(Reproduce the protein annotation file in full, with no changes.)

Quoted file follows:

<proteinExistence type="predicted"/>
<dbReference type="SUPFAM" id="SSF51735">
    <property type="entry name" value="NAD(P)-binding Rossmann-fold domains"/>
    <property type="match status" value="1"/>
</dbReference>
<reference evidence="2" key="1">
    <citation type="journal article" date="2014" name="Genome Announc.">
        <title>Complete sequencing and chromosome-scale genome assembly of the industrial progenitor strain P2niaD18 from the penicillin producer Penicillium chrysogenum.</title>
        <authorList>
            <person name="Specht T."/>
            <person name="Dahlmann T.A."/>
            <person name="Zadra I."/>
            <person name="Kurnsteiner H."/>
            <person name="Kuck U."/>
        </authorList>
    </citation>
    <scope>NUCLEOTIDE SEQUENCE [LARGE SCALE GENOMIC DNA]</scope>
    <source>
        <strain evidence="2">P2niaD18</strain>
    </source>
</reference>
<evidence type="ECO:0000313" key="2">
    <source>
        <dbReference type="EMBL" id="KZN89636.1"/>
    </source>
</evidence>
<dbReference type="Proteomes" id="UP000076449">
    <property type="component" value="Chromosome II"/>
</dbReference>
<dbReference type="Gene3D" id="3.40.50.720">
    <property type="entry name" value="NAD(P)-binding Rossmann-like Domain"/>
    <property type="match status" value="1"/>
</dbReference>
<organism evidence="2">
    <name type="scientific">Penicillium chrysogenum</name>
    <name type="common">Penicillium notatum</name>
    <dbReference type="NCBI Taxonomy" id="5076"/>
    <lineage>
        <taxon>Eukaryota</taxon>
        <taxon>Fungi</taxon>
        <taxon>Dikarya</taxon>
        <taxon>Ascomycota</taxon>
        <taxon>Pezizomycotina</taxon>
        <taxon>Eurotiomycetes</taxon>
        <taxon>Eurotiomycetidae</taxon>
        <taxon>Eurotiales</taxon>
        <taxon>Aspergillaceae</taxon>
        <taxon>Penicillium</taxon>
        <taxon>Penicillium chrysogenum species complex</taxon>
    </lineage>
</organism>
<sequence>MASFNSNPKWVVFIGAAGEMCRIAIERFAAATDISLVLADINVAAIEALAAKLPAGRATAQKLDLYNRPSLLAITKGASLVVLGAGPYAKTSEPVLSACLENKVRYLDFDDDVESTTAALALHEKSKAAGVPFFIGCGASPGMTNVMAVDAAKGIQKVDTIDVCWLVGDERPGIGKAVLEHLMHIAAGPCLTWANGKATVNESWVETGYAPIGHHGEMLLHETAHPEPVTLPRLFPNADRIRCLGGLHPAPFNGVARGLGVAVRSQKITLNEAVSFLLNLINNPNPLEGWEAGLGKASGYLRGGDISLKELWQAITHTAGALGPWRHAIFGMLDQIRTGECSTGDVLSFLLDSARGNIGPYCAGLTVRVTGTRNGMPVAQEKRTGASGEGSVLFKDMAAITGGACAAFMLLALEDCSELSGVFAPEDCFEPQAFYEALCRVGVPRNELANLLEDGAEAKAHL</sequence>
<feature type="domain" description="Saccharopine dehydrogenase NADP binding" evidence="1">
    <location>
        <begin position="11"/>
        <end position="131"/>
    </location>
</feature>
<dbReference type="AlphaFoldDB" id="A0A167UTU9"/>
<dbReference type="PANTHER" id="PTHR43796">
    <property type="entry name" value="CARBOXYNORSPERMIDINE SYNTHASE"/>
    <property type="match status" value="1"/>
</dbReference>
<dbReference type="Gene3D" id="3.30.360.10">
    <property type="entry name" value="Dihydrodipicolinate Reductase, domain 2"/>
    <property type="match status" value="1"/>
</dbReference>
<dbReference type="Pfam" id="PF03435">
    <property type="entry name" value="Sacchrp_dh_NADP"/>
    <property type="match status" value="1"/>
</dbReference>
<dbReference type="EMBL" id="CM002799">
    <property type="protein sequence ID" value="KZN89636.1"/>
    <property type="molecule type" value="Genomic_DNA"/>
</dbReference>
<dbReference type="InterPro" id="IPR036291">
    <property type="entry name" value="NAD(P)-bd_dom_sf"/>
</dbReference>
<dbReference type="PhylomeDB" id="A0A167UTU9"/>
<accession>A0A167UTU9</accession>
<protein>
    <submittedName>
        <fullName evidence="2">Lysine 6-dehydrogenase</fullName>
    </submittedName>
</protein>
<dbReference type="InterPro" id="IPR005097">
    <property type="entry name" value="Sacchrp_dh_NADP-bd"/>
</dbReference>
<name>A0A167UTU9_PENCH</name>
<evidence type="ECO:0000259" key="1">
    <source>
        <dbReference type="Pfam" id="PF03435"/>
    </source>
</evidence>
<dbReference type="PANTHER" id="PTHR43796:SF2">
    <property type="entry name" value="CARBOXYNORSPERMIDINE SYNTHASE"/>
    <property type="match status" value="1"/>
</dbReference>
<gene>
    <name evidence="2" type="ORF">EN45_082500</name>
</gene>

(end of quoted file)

<proteinExistence type="predicted"/>
<dbReference type="SUPFAM" id="SSF51735">
    <property type="entry name" value="NAD(P)-binding Rossmann-fold domains"/>
    <property type="match status" value="1"/>
</dbReference>
<reference evidence="2" key="1">
    <citation type="journal article" date="2014" name="Genome Announc.">
        <title>Complete sequencing and chromosome-scale genome assembly of the industrial progenitor strain P2niaD18 from the penicillin producer Penicillium chrysogenum.</title>
        <authorList>
            <person name="Specht T."/>
            <person name="Dahlmann T.A."/>
            <person name="Zadra I."/>
            <person name="Kurnsteiner H."/>
            <person name="Kuck U."/>
        </authorList>
    </citation>
    <scope>NUCLEOTIDE SEQUENCE [LARGE SCALE GENOMIC DNA]</scope>
    <source>
        <strain evidence="2">P2niaD18</strain>
    </source>
</reference>
<evidence type="ECO:0000313" key="2">
    <source>
        <dbReference type="EMBL" id="KZN89636.1"/>
    </source>
</evidence>
<dbReference type="Proteomes" id="UP000076449">
    <property type="component" value="Chromosome II"/>
</dbReference>
<dbReference type="Gene3D" id="3.40.50.720">
    <property type="entry name" value="NAD(P)-binding Rossmann-like Domain"/>
    <property type="match status" value="1"/>
</dbReference>
<organism evidence="2">
    <name type="scientific">Penicillium chrysogenum</name>
    <name type="common">Penicillium notatum</name>
    <dbReference type="NCBI Taxonomy" id="5076"/>
    <lineage>
        <taxon>Eukaryota</taxon>
        <taxon>Fungi</taxon>
        <taxon>Dikarya</taxon>
        <taxon>Ascomycota</taxon>
        <taxon>Pezizomycotina</taxon>
        <taxon>Eurotiomycetes</taxon>
        <taxon>Eurotiomycetidae</taxon>
        <taxon>Eurotiales</taxon>
        <taxon>Aspergillaceae</taxon>
        <taxon>Penicillium</taxon>
        <taxon>Penicillium chrysogenum species complex</taxon>
    </lineage>
</organism>
<sequence>MASFNSNPKWVVFIGAAGEMCRIAIERFAAATDISLVLADINVAAIEALAAKLPAGRATAQKLDLYNRPSLLAITKGASLVVLGAGPYAKTSEPVLSACLENKVRYLDFDDDVESTTAALALHEKSKAAGVPFFIGCGASPGMTNVMAVDAAKGIQKVDTIDVCWLVGDERPGIGKAVLEHLMHIAAGPCLTWANGKATVNESWVETGYAPIGHHGEMLLHETAHPEPVTLPRLFPNADRIRCLGGLHPAPFNGVARGLGVAVRSQKITLNEAVSFLLNLINNPNPLEGWEAGLGKASGYLRGGDISLKELWQAITHTAGALGPWRHAIFGMLDQIRTGECSTGDVLSFLLDSARGNIGPYCAGLTVRVTGTRNGMPVAQEKRTGASGEGSVLFKDMAAITGGACAAFMLLALEDCSELSGVFAPEDCFEPQAFYEALCRVGVPRNELANLLEDGAEAKAHL</sequence>
<feature type="domain" description="Saccharopine dehydrogenase NADP binding" evidence="1">
    <location>
        <begin position="11"/>
        <end position="131"/>
    </location>
</feature>
<dbReference type="AlphaFoldDB" id="A0A167UTU9"/>
<dbReference type="PANTHER" id="PTHR43796">
    <property type="entry name" value="CARBOXYNORSPERMIDINE SYNTHASE"/>
    <property type="match status" value="1"/>
</dbReference>
<dbReference type="Gene3D" id="3.30.360.10">
    <property type="entry name" value="Dihydrodipicolinate Reductase, domain 2"/>
    <property type="match status" value="1"/>
</dbReference>
<dbReference type="Pfam" id="PF03435">
    <property type="entry name" value="Sacchrp_dh_NADP"/>
    <property type="match status" value="1"/>
</dbReference>
<dbReference type="EMBL" id="CM002799">
    <property type="protein sequence ID" value="KZN89636.1"/>
    <property type="molecule type" value="Genomic_DNA"/>
</dbReference>
<dbReference type="InterPro" id="IPR036291">
    <property type="entry name" value="NAD(P)-bd_dom_sf"/>
</dbReference>
<dbReference type="PhylomeDB" id="A0A167UTU9"/>
<accession>A0A167UTU9</accession>
<protein>
    <submittedName>
        <fullName evidence="2">Lysine 6-dehydrogenase</fullName>
    </submittedName>
</protein>
<dbReference type="InterPro" id="IPR005097">
    <property type="entry name" value="Sacchrp_dh_NADP-bd"/>
</dbReference>
<name>A0A167UTU9_PENCH</name>
<evidence type="ECO:0000259" key="1">
    <source>
        <dbReference type="Pfam" id="PF03435"/>
    </source>
</evidence>
<dbReference type="PANTHER" id="PTHR43796:SF2">
    <property type="entry name" value="CARBOXYNORSPERMIDINE SYNTHASE"/>
    <property type="match status" value="1"/>
</dbReference>
<gene>
    <name evidence="2" type="ORF">EN45_082500</name>
</gene>